In retrospect, in addition to using actual beef, I'd skip the milk. The hotdish was a bit runny, which ended up working well since we basically ate it like a dip, but if you want a true thick hotdish, I'd leave it out. (Ooof. True thick hotdish is a terrible, gross-sounding descriptor. But I'm leaving it AS IS.)

Really, the only tricky part about this dish, was then transporting it over to my friends Kathryn & Amanda's house. Luckily I had Ana, the trusty roommate to hold it on the way over. Once we made it over and the hotdish was safe, we busted open a bottle of wine that was shaped like a woman. (As a general note, if you are looking for a good red to accompany this dish, you may want to choose one with a standard bottle shape.) As it was, the wine was just fine and the company, superb! OOH—and we added lettuce and guacamole on top which really amped up the dish.

Now go toss on your your woven poncho and bake up some Mexican mayhem!

Tuesday, November 10, 2009

Egg Hotdish? Oh gosh yes, you bet.

With the first hotdish under my belt, I've been feeling pretty confident. My cooking skills are sharpened, plus I seemed to have mastered the typing skills necessary to continue this 'blog', so really the next hurdle is gathering hotdish recipes. I went to what I knew would likely be an excellent source, my trusty 'Fix-It and Forget It: Five Ingredients or Less' cookbook. The foodie in me is ashamed that I use this cookbook as much as I do, but the Lazy in me thinks it's just great. Lo and behold, the book didn't disappoint. Hotdish Abundanza!

I stumbled upon 'Baked Eggs', an egg bake recipe that called for a can of cream of chicken soup. Since I'm applying no real structure to what I qualify as a hotdish, I figured this would be good enough, starch be damned.

In another exciting turn of events, I happened to have the perfect event for whipping up such a dish—the impending arrival of my three of my favorite woman friends: (And yes, I'm calling them this because it sounds ridiculous and makes me laugh, and also because it reminds of Kathryn's mom.) Larissa, hailing from the darling village of Osage, IA: Home of Kent's Flaming clothing store
Megan, joining us from the always convenient Story City, IA: Home of that one outlet mall with all the stores I never want to buy things from
Heather, trekking down from mighty Upper Peninsula of Michigan: Home of...wilderness(?)

Now, the last time the four of us gathered for a weekend 'o fun, I found myself in a bit of a scuffle with the historic Meredith Wilson Footbridge in Mason City, Iowa. I won't bore you all with the details of the debacle, but I will enthrall with you this photo of me post-scuffle. Needless to say, the four of us typically have an excellent time together.

I must confess that when it comes to 'Baked Eggs' and this particular blog entry, I've had a bit of a 'fail.' I didn't take any photos. I'm blaming this on the same laziness that prompted me to make a hotdish from a five-ingredients-or-less cookbook in the first place. Please forgive the lack of visual stimulation in this blog, although come on, that photo of my mug is nothing if not stimulating.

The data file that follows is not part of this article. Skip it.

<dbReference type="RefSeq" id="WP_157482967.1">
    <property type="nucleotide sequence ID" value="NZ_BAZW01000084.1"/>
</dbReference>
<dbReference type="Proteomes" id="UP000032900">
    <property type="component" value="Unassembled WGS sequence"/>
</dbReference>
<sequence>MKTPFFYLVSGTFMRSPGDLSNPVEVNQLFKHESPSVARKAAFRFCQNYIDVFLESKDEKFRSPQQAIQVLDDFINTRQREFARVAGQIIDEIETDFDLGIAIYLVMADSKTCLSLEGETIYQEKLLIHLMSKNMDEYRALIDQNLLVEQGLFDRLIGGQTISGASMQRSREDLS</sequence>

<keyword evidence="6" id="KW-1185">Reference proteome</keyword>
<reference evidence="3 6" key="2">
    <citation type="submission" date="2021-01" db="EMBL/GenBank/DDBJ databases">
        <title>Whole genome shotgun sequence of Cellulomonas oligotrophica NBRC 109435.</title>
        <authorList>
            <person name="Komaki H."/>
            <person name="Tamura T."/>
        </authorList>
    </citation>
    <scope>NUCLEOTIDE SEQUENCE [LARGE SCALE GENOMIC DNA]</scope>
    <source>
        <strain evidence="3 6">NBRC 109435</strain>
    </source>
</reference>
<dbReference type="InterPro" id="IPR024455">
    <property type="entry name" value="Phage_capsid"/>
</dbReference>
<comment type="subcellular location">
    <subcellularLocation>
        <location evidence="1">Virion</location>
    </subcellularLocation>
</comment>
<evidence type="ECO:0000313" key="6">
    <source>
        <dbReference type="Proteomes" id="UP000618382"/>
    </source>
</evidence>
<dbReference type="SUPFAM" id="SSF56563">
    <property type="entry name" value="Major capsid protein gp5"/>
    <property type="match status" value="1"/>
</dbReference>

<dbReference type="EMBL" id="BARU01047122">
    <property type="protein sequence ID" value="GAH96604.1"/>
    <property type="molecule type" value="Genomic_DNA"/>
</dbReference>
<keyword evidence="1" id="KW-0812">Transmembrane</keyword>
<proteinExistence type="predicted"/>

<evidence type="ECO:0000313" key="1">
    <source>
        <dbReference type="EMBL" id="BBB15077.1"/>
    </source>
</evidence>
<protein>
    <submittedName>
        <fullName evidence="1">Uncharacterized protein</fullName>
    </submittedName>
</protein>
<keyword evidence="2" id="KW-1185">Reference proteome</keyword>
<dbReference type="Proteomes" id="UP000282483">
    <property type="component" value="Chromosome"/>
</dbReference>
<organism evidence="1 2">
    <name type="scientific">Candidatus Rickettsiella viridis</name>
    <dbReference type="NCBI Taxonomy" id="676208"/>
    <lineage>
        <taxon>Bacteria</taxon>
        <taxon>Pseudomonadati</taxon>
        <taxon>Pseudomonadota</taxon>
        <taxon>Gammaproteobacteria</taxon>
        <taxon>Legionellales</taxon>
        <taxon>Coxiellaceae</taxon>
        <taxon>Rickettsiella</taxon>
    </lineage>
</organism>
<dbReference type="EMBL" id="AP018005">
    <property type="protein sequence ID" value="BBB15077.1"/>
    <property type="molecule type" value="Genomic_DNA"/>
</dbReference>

'Baked Eggs' is a pretty easy hotdish to make. Surprising, right? It has four ingredients. HOWEVER...and note the all caps for emphasis, it allows me to touch on two of the dozen or so principles I strictly abide by when cooking.
1. When using cheddar, always go with sharp. Not like that weird Cracker Barrel brick of sharp cheddar that will suck all the moisture out of your mouth, just a nice amped up version of your standard mild breed of cheddar.
2. When using bacon, always go for the applewood smoked variety. This is just something you should do. Just trust me on this one and don't question.

These two tips are almost guaranteed to ensure your end product receives a ranking of 'tasty' and if they don't and you feel I have steered you wrong, you may openly comment about it on this blog and feel vindicated that my Mom and the three other readers of this blog now know how you feel.

Unlike my last hotdish snafu, I didn't have any glitches in actually making this dish. I did however, have a hallway kitchen that smelled like bacon for three days. If you are willing to let your home smell like a small-town Perkin's to reap the rewards of this belly-warming fare, then I suggest you take note of this recipe.

Baked Eggs, or 'Andrea's Easy Eggy Hotdish Supreme Made With Love'
1/2 lb. bacon (applewood smoked)

12 eggs (that would one dozen for you grade-school flunkies...)
1 cup shredded cheddar cheese (sharp, SHARP!)
1 can of cream of chicken soup

Saute the bacon in a large skillet until crisp. Meanwhile, break eggs into a large bowl and beat until mixed. Remove cooked bacon and drain on paper towels, but reserve two tablespoons in skillet. Pour eggs into the skillet and scramble until just cooked. While eggs are cooking, mix shredded cheese and soup until well blended. Once the eggs are slightly cooled, add to cheese/soup mixture. Gently fold bacon. Put eggs into a greased 7x11 (or whatever size you fancy and/or own) and back at 350 degrees for 30 minutes. Andrea tip: save some of the bacon and cheese to sprinkle on top. Adds to the curb appeal factor.